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RE: Principle of Least Power (was Re: Agenda of 7 February 2006 T AG teleconference)

From: Bullard, Claude L (Len) <len.bullard@intergraph.com>
Date: Wed, 8 Feb 2006 08:39:19 -0600
Message-ID: <15725CF6AFE2F34DB8A5B4770B7334EE0BB1FE45@hq1.ingr-corp.com>
To: 'Dan Connolly' <connolly@w3.org>, Elliotte Harold <elharo@metalab.unc.edu>
Cc: "'Henry S. Thompson'" <ht@inf.ed.ac.uk>, noah_mendelsohn@us.ibm.com, Vincent.Quint@inrialpes.fr, www-tag@w3.org

Schematron can express co-occurrence constraints.  DTDs can't.

It is more expressive.  The trick is to know if that is something 
you want to express and should you use it.  Metrics of power. To 
know that, one has to understand the difference of power between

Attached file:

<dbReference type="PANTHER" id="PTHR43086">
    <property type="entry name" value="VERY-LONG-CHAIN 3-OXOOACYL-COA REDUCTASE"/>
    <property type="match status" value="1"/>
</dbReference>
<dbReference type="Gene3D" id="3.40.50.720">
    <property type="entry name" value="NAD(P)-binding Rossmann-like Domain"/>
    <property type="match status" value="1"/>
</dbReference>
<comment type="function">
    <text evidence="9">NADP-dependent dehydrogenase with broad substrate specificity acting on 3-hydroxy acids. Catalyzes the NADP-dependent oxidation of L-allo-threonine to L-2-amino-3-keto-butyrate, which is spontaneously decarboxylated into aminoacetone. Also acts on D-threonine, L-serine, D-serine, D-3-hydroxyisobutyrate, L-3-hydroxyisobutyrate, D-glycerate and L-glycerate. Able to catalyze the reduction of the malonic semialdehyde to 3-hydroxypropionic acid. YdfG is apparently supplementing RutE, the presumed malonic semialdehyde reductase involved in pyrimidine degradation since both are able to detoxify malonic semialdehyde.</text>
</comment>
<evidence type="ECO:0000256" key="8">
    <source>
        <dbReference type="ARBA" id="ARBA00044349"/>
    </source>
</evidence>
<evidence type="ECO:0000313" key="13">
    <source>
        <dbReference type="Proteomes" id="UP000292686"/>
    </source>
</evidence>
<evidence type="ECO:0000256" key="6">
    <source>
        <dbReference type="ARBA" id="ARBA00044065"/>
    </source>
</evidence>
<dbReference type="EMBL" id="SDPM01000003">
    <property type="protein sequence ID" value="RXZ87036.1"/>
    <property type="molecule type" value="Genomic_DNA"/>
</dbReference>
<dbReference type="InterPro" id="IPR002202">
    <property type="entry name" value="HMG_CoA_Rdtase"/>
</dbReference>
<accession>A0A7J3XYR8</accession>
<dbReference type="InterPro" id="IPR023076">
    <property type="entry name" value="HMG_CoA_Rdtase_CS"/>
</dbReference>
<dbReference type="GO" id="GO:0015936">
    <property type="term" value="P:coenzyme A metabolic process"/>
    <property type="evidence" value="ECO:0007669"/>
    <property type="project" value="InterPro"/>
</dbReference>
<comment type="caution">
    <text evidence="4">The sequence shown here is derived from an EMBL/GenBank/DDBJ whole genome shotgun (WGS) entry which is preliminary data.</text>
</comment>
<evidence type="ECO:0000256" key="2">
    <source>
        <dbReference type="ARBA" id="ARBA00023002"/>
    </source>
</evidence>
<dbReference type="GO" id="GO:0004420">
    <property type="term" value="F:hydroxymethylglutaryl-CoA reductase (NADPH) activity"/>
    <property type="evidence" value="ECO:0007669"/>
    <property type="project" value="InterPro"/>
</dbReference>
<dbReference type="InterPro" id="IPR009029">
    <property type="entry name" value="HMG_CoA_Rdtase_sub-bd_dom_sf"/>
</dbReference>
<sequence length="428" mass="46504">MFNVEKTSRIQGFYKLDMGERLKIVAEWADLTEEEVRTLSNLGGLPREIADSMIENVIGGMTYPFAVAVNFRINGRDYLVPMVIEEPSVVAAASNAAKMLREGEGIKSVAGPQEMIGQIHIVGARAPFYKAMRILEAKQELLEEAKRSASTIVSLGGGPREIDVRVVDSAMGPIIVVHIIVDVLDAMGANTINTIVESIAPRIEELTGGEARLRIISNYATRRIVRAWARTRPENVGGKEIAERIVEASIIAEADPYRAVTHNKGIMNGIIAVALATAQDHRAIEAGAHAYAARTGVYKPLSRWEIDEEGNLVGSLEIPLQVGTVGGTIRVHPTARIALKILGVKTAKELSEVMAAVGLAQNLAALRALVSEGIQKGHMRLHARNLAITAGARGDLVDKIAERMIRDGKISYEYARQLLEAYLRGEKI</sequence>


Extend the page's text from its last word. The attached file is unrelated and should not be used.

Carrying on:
a declarative approach based on paths and one based on a hierarchy 
or named structures in a BNF analog.  Both are used to express schemas 
but are not equally powerful.  One could compare xsd and some of its 
antecedents for an apples to apples comparison but that doesn't really 
make the point.  For example, the Microsoft submission for xsd was 
quite a bit less powerful but the W3C selected xsd.  Did the W3C 
violate the principle or is the principle not a design criteria?


From: Dan Connolly [mailto:connolly@w3.org]
Sent: Wednesday, February 08, 2006 8:30 AM

I suspect it's still more expressive than DTDs, though I'm not certain.
Surely the XPath string and numeric operations are more expressive
than DTDs. Seems like an interesting research topic.
Received on Wednesday, 8 February 2006 14:39:29 UTC

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